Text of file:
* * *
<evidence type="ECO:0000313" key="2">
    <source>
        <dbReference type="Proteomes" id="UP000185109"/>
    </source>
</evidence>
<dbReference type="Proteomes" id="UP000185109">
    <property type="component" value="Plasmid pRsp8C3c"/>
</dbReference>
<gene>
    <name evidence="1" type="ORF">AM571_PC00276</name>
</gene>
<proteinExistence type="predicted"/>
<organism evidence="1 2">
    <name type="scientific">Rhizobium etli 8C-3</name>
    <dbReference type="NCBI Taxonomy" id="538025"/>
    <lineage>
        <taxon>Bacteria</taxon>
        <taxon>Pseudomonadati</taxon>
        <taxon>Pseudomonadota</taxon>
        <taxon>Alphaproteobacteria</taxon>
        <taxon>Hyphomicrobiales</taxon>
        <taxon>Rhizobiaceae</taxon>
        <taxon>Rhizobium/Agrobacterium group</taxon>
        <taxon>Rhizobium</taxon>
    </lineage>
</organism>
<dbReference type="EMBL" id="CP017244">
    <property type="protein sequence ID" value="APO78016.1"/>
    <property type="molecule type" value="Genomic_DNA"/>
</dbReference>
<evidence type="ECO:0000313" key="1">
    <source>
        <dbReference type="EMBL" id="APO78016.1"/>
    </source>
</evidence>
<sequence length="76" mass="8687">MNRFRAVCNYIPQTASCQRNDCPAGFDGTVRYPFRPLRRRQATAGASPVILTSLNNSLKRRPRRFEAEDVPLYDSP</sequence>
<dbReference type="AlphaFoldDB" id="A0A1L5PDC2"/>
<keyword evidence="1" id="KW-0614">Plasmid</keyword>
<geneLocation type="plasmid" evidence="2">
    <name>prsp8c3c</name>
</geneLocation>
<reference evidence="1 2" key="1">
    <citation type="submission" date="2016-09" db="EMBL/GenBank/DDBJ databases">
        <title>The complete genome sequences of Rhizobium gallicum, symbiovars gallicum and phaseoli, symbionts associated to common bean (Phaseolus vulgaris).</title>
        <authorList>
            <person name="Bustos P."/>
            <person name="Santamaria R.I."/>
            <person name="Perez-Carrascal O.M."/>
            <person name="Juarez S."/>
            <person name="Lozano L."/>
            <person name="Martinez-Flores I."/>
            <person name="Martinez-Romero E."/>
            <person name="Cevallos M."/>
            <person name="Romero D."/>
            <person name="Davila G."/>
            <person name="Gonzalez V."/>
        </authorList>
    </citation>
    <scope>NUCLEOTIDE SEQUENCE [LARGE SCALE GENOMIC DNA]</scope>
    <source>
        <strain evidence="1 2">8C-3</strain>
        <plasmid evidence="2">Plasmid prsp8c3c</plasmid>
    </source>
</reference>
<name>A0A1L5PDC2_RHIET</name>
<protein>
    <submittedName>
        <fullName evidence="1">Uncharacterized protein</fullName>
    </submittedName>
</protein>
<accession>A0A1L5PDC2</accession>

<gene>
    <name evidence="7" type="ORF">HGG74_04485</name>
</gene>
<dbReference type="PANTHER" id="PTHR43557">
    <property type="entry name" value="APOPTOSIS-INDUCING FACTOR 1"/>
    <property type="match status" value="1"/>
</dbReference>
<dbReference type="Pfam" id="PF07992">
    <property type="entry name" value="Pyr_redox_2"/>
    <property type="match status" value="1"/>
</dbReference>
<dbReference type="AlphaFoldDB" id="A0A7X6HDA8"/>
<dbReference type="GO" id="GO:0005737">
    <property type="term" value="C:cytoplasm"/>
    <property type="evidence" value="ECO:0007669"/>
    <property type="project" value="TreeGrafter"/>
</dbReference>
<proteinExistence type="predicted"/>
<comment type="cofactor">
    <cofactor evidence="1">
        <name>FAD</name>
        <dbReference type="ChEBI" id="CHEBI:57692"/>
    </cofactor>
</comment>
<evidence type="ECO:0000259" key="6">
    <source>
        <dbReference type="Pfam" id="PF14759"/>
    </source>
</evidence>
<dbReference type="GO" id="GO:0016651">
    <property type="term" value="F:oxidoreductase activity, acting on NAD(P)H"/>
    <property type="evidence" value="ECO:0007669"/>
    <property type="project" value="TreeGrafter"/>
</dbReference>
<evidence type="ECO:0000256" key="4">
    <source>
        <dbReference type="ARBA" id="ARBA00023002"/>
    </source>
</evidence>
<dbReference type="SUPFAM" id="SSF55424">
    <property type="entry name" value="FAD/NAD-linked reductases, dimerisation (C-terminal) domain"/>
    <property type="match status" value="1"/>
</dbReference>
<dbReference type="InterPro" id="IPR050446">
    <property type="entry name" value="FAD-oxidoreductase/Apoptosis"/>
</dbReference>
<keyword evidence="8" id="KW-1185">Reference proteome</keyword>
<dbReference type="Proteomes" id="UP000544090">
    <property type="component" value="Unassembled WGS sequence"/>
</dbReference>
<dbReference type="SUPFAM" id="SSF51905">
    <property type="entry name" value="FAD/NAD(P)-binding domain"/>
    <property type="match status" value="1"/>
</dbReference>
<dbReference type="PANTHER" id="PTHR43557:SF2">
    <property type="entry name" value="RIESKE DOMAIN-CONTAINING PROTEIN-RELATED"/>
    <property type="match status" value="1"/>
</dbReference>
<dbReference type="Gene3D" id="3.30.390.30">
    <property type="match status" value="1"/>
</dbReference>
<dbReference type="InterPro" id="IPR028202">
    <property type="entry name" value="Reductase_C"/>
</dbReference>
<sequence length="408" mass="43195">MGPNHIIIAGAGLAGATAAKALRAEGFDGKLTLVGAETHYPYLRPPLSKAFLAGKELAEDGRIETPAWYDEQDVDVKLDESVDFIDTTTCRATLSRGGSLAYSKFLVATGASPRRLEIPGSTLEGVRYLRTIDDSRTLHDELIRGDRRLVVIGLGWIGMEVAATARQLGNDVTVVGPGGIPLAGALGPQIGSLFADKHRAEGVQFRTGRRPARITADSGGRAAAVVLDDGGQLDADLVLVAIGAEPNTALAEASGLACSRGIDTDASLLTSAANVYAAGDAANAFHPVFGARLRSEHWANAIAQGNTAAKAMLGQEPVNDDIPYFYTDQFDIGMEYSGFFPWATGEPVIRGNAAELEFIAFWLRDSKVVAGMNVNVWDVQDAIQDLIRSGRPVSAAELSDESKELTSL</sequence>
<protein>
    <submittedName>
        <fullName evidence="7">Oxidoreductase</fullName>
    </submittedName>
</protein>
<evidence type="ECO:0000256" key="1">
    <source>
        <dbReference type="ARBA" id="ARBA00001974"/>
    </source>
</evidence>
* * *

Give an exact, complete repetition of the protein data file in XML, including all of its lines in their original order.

<evidence type="ECO:0000313" key="2">
    <source>
        <dbReference type="Proteomes" id="UP000185109"/>
    </source>
</evidence>
<dbReference type="Proteomes" id="UP000185109">
    <property type="component" value="Plasmid pRsp8C3c"/>
</dbReference>
<gene>
    <name evidence="1" type="ORF">AM571_PC00276</name>
</gene>
<proteinExistence type="predicted"/>
<organism evidence="1 2">
    <name type="scientific">Rhizobium etli 8C-3</name>
    <dbReference type="NCBI Taxonomy" id="538025"/>
    <lineage>
        <taxon>Bacteria</taxon>
        <taxon>Pseudomonadati</taxon>
        <taxon>Pseudomonadota</taxon>
        <taxon>Alphaproteobacteria</taxon>
        <taxon>Hyphomicrobiales</taxon>
        <taxon>Rhizobiaceae</taxon>
        <taxon>Rhizobium/Agrobacterium group</taxon>
        <taxon>Rhizobium</taxon>
    </lineage>
</organism>
<dbReference type="EMBL" id="CP017244">
    <property type="protein sequence ID" value="APO78016.1"/>
    <property type="molecule type" value="Genomic_DNA"/>
</dbReference>
<evidence type="ECO:0000313" key="1">
    <source>
        <dbReference type="EMBL" id="APO78016.1"/>
    </source>
</evidence>
<sequence length="76" mass="8687">MNRFRAVCNYIPQTASCQRNDCPAGFDGTVRYPFRPLRRRQATAGASPVILTSLNNSLKRRPRRFEAEDVPLYDSP</sequence>
<dbReference type="AlphaFoldDB" id="A0A1L5PDC2"/>
<keyword evidence="1" id="KW-0614">Plasmid</keyword>
<geneLocation type="plasmid" evidence="2">
    <name>prsp8c3c</name>
</geneLocation>
<reference evidence="1 2" key="1">
    <citation type="submission" date="2016-09" db="EMBL/GenBank/DDBJ databases">
        <title>The complete genome sequences of Rhizobium gallicum, symbiovars gallicum and phaseoli, symbionts associated to common bean (Phaseolus vulgaris).</title>
        <authorList>
            <person name="Bustos P."/>
            <person name="Santamaria R.I."/>
            <person name="Perez-Carrascal O.M."/>
            <person name="Juarez S."/>
            <person name="Lozano L."/>
            <person name="Martinez-Flores I."/>
            <person name="Martinez-Romero E."/>
            <person name="Cevallos M."/>
            <person name="Romero D."/>
            <person name="Davila G."/>
            <person name="Gonzalez V."/>
        </authorList>
    </citation>
    <scope>NUCLEOTIDE SEQUENCE [LARGE SCALE GENOMIC DNA]</scope>
    <source>
        <strain evidence="1 2">8C-3</strain>
        <plasmid evidence="2">Plasmid prsp8c3c</plasmid>
    </source>
</reference>
<name>A0A1L5PDC2_RHIET</name>
<protein>
    <submittedName>
        <fullName evidence="1">Uncharacterized protein</fullName>
    </submittedName>
</protein>
<accession>A0A1L5PDC2</accession>

<gene>
    <name evidence="7" type="ORF">HGG74_04485</name>
</gene>
<dbReference type="PANTHER" id="PTHR43557">
    <property type="entry name" value="APOPTOSIS-INDUCING FACTOR 1"/>
    <property type="match status" value="1"/>
</dbReference>
<dbReference type="Pfam" id="PF07992">
    <property type="entry name" value="Pyr_redox_2"/>
    <property type="match status" value="1"/>
</dbReference>
<dbReference type="AlphaFoldDB" id="A0A7X6HDA8"/>
<dbReference type="GO" id="GO:0005737">
    <property type="term" value="C:cytoplasm"/>
    <property type="evidence" value="ECO:0007669"/>
    <property type="project" value="TreeGrafter"/>
</dbReference>
<proteinExistence type="predicted"/>
<comment type="cofactor">
    <cofactor evidence="1">
        <name>FAD</name>
        <dbReference type="ChEBI" id="CHEBI:57692"/>
    </cofactor>
</comment>
<evidence type="ECO:0000259" key="6">
    <source>
        <dbReference type="Pfam" id="PF14759"/>
    </source>
</evidence>
<dbReference type="GO" id="GO:0016651">
    <property type="term" value="F:oxidoreductase activity, acting on NAD(P)H"/>
    <property type="evidence" value="ECO:0007669"/>
    <property type="project" value="TreeGrafter"/>
</dbReference>
<evidence type="ECO:0000256" key="4">
    <source>
        <dbReference type="ARBA" id="ARBA00023002"/>
    </source>
</evidence>
<dbReference type="SUPFAM" id="SSF55424">
    <property type="entry name" value="FAD/NAD-linked reductases, dimerisation (C-terminal) domain"/>
    <property type="match status" value="1"/>
</dbReference>
<dbReference type="InterPro" id="IPR050446">
    <property type="entry name" value="FAD-oxidoreductase/Apoptosis"/>
</dbReference>
<keyword evidence="8" id="KW-1185">Reference proteome</keyword>
<dbReference type="Proteomes" id="UP000544090">
    <property type="component" value="Unassembled WGS sequence"/>
</dbReference>
<dbReference type="SUPFAM" id="SSF51905">
    <property type="entry name" value="FAD/NAD(P)-binding domain"/>
    <property type="match status" value="1"/>
</dbReference>
<dbReference type="PANTHER" id="PTHR43557:SF2">
    <property type="entry name" value="RIESKE DOMAIN-CONTAINING PROTEIN-RELATED"/>
    <property type="match status" value="1"/>
</dbReference>
<dbReference type="Gene3D" id="3.30.390.30">
    <property type="match status" value="1"/>
</dbReference>
<dbReference type="InterPro" id="IPR028202">
    <property type="entry name" value="Reductase_C"/>
</dbReference>
<sequence length="408" mass="43195">MGPNHIIIAGAGLAGATAAKALRAEGFDGKLTLVGAETHYPYLRPPLSKAFLAGKELAEDGRIETPAWYDEQDVDVKLDESVDFIDTTTCRATLSRGGSLAYSKFLVATGASPRRLEIPGSTLEGVRYLRTIDDSRTLHDELIRGDRRLVVIGLGWIGMEVAATARQLGNDVTVVGPGGIPLAGALGPQIGSLFADKHRAEGVQFRTGRRPARITADSGGRAAAVVLDDGGQLDADLVLVAIGAEPNTALAEASGLACSRGIDTDASLLTSAANVYAAGDAANAFHPVFGARLRSEHWANAIAQGNTAAKAMLGQEPVNDDIPYFYTDQFDIGMEYSGFFPWATGEPVIRGNAAELEFIAFWLRDSKVVAGMNVNVWDVQDAIQDLIRSGRPVSAAELSDESKELTSL</sequence>
<protein>
    <submittedName>
        <fullName evidence="7">Oxidoreductase</fullName>
    </submittedName>
</protein>
<evidence type="ECO:0000256" key="1">
    <source>
        <dbReference type="ARBA" id="ARBA00001974"/>
    </source>
</evidence>